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Seiya Miyamoto


How To Use and Reuse Chimneys in Architecture

Francis D. K. Ching [1] characterizes a chimney as an “incombustible vertical structure, which contains a duct through which smoke and gases from a fire or furnace are pushed outwards and through which an air current is created.” While its pipes can be hidden in walls or other structures, the chimney top usually remains prominent in order to transfer dangerous gases from the inside out without dirtying the interior or harming the health of the occupants. Being vertical elements, there are chimneys that become major landmarks in the urban landscape, especially in industrial projects. At the time of drawing, deciding on the “weight” that the chimney will have in a project is essential. At Casa Milá, for example, Gaudí crowns the building in sinuous and curvy sculptural chimneys. In other cases, the solemnity of the building aesthetic is mirrored in its chimney, whereas in others, the architects render the chimney as hidden as possible. Recently, too, many chimneys have been refurbished for new uses or to accommodate new cleaner technologies. Whether it takes a prominent role or is hidden from view, see below some chimney design tips and possibilities of use.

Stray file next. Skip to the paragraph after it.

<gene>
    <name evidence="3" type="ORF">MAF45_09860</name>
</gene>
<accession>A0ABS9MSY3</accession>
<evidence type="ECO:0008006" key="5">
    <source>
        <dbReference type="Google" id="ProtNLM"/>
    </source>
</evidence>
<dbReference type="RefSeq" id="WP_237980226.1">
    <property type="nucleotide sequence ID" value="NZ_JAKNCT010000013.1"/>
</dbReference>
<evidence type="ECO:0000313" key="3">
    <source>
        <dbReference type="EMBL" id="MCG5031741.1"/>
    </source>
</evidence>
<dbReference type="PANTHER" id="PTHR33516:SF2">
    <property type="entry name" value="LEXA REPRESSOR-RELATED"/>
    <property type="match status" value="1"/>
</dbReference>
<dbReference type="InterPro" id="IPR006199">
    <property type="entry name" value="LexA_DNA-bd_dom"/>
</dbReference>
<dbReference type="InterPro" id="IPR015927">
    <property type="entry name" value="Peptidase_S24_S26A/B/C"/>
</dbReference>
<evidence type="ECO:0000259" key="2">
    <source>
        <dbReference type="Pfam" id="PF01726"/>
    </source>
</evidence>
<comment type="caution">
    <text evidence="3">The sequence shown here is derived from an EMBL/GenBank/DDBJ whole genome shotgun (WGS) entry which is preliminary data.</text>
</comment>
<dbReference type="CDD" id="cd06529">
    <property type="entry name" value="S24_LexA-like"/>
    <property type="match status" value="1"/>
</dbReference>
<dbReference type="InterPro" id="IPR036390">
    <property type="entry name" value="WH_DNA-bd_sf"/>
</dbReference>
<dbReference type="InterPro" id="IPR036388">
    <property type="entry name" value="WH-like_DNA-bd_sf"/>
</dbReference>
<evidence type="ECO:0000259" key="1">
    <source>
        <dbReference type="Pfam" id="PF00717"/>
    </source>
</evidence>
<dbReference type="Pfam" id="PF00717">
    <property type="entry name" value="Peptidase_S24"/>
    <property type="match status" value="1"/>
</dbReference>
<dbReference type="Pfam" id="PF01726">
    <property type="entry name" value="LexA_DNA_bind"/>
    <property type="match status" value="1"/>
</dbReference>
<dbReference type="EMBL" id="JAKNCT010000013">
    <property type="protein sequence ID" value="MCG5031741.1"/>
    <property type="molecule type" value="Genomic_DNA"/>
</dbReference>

House K / Yoshichika Takagi

© Seiya Miyamoto
© Seiya Miyamoto
Sapporo, Japan
  • Architects: Yoshichika Takagi
  • Area Area of this architecture project Area:  226
  • Year Completion year of this architecture project Year:  2009

© Seiya Miyamoto© Seiya Miyamoto© Seiya Miyamoto© Seiya Miyamoto+ 19

Roji / Nadamoto Yukiko Architects

© Seiya Miyamoto© Seiya Miyamoto© Seiya Miyamoto© Seiya Miyamoto+ 17

House in Kitakami / Nadamoto Yukiko Architects

© Seiya Miyamoto© Seiya Miyamoto© Seiya Miyamoto© Seiya Miyamoto+ 24

Kitakami-shi, Japan